Public dollars are hard to come by. These days, that’s a given.
When Michigan communities have to make the best of less financial aid from state government, it is outrageous that federal dollars earmarked to protect water quality should end up with one county at the expense of many.
This time, the immediate blame doesn’t belong to Washington. We are painfully aware of the federal government’s chronic budget crisis and diminishing expectations for federal dollars.
The feds allocated only $152,000 to monitor Michigan’s waters. Lansing decided to give most of it to Macomb County.
In approving the Michigan Department of Environmental Quality’s 2014 budget, state lawmakers assigned two thirds - $100,000 - of the grant money to a Macomb County project designed to speed up the process of determining whether E. coli bacteria levels are dangerous. Ten other county health departments get the remaining $52,000.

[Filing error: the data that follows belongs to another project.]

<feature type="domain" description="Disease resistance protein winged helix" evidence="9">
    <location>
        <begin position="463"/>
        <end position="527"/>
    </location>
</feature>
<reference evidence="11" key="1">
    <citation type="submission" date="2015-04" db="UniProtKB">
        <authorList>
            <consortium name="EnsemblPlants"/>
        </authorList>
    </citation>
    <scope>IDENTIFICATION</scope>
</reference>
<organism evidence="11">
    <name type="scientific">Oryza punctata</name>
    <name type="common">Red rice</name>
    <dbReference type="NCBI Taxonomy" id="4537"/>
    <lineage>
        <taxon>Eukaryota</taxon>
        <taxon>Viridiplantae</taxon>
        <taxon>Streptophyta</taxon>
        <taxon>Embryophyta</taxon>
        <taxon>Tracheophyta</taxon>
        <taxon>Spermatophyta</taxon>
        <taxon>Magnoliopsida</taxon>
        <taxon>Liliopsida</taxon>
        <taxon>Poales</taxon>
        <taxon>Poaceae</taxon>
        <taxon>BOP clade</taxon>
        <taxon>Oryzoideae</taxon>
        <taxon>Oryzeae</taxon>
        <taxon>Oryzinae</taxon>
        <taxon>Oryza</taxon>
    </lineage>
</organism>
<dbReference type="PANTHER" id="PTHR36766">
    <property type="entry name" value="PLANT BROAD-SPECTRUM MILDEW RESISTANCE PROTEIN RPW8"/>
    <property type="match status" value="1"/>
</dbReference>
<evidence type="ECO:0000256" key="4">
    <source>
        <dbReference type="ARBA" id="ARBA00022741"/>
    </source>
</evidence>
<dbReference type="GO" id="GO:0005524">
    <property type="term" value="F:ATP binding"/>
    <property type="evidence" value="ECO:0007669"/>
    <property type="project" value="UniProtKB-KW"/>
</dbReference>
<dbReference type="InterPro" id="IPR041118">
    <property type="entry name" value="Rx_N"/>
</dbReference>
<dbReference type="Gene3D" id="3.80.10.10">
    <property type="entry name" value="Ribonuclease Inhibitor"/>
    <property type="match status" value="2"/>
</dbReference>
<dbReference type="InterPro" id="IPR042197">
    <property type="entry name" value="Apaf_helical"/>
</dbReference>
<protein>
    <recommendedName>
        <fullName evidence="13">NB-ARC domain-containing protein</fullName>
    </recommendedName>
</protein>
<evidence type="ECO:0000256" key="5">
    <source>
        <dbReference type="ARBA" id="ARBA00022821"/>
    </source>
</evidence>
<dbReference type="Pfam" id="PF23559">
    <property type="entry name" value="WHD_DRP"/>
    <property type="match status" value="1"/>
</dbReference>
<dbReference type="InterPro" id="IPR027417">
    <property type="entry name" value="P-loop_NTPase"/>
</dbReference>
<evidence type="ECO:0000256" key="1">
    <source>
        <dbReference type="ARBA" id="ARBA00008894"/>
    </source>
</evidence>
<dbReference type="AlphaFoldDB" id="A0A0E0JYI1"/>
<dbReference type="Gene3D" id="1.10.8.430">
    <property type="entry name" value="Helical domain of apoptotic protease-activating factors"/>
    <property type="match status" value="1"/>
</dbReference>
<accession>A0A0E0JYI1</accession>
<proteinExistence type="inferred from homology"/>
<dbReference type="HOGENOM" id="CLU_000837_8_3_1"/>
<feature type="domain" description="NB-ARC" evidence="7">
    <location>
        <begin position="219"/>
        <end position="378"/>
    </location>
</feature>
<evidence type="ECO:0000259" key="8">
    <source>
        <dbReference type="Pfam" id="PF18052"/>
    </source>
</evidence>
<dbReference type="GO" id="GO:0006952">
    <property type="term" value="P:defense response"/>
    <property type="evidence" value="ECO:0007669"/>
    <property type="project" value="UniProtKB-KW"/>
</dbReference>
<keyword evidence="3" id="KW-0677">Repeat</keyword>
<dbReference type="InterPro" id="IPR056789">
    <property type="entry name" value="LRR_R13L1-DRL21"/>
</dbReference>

St. Clair County is among the lucky ones. Its health department will get $13,000. Other Lake Huron counties didn’t fare as well.
Iosco’s share is $5,200. Alpena’s is $2,600. Sanilac and Huron counties didn’t get any money at all. Huron Environmental Health Director Tip MacGuire fears that means the county won’t be able to do any water monitoring next year.
Let’s face it. The federal grant is way too small to meet the counties’ water monitoring needs. The money, small as it is, should have been spread around equitably.
State Reps. Anthony Forlini of Macomb County and Eileen Kowall of Oakland County are responsible for the provision that steers most of the grant money to Macomb County. Kowall said they didn’t think next year’s water monitoring money would be so little.
Michigan must make the best of it. The Obama administration is proposing to eliminate the grant. Counties that already lost funding won’t know the difference.
Times Herald, Port Huron